Robert Waldmann is not alarmed:
This is really getting extreme. All this discussion of the shift of the Beveridge curve is discussion of 1 (one) data point 2010Q2. Earlier points are above the non-Beveridge line, but, you know it is (and always has been) a curve. It is also not exactly the cutting edge approach to presenting data on vacancies and unemployment. That would be the matching function. Discussions of the vacancy rate and unemployment rate in 2010Q2 do not discuss gross flow -- hiring and job separations. You and others assume that gross hiring is low for some reason, since, otherwise the unemployment rate would fall. Some data on hiring and firing might be relevant no ? It also should be available to the social security administration (I will try to find numbers -- I guess my complaint is about statistical agencies not economists).
A stable matching function implies counterclockwise cycles above the Beveridge curve. Such cycles are visible in all data sets which include major recessions (I complain about too much attention to one number but also wonder why the graph I always see starts in 2000). I am absolutely totally not at all convinced yet that there is a hiring anomaly. I'd like to see a second data point before I read the hundredth post on v and u in 2010Q2. I think I will have to avoid economics blogs to achieve this goal.
Now on the famous Ben Venue example (I haven't read a hundred posts about the datum 47 qualified applicants yet either but I'm getting there) I think the main point of the complaint was not the only 47 qualified applicants (which might just mean they were offering too low a wage) but the over 3,600 job applications. Notice there is a news story with 2 numbers (maybe 3 counting the offered wage) and everyone ignores one of them. My sense is that issue is that there are a huge number of desperate unemployed people who apply for jobs knowing they have only a tiny chance of being hired. Normally people try to apply only for jobs for which they are qualified, but if there are no such jobs vacant, they have no choice but to bet on long shots.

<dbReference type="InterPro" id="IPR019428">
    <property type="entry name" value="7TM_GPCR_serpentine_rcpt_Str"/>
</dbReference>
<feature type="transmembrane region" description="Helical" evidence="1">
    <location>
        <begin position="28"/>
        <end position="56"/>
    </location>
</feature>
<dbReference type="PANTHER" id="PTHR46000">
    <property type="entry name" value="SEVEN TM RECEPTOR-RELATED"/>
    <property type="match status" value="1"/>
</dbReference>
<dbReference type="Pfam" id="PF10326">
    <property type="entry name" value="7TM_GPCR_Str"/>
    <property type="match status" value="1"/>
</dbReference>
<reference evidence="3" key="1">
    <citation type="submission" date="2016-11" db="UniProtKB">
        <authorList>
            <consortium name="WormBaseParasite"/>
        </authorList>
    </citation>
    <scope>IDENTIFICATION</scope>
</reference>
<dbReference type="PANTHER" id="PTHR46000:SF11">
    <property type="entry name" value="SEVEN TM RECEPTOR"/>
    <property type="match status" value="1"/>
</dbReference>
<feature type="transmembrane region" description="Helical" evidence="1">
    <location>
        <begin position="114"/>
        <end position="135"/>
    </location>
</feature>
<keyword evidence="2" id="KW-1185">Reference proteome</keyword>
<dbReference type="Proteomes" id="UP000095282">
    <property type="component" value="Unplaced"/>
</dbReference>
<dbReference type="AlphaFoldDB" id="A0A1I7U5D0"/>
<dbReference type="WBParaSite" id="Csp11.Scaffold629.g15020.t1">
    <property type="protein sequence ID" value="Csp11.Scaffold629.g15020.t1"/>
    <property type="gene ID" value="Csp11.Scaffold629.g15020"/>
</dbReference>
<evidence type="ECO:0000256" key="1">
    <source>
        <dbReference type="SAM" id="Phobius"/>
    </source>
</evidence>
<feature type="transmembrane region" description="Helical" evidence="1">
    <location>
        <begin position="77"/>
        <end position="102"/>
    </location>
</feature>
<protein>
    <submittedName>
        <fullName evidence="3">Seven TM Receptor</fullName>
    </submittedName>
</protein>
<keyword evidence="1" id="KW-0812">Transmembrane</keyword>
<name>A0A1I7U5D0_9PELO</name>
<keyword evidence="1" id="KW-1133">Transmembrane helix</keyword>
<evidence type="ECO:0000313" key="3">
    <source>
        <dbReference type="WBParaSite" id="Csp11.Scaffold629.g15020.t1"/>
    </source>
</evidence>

Now this hord of desperate unemployed people might make it more costly and time consuming to hire and might reduce hiring as a function of vacancies and qualified unemployed people. If so, the solution is to extend unemployment benefits to prevent people from making trouble by desperately clogging all paths to employment. However, I'll wait for a second data point before speculating further.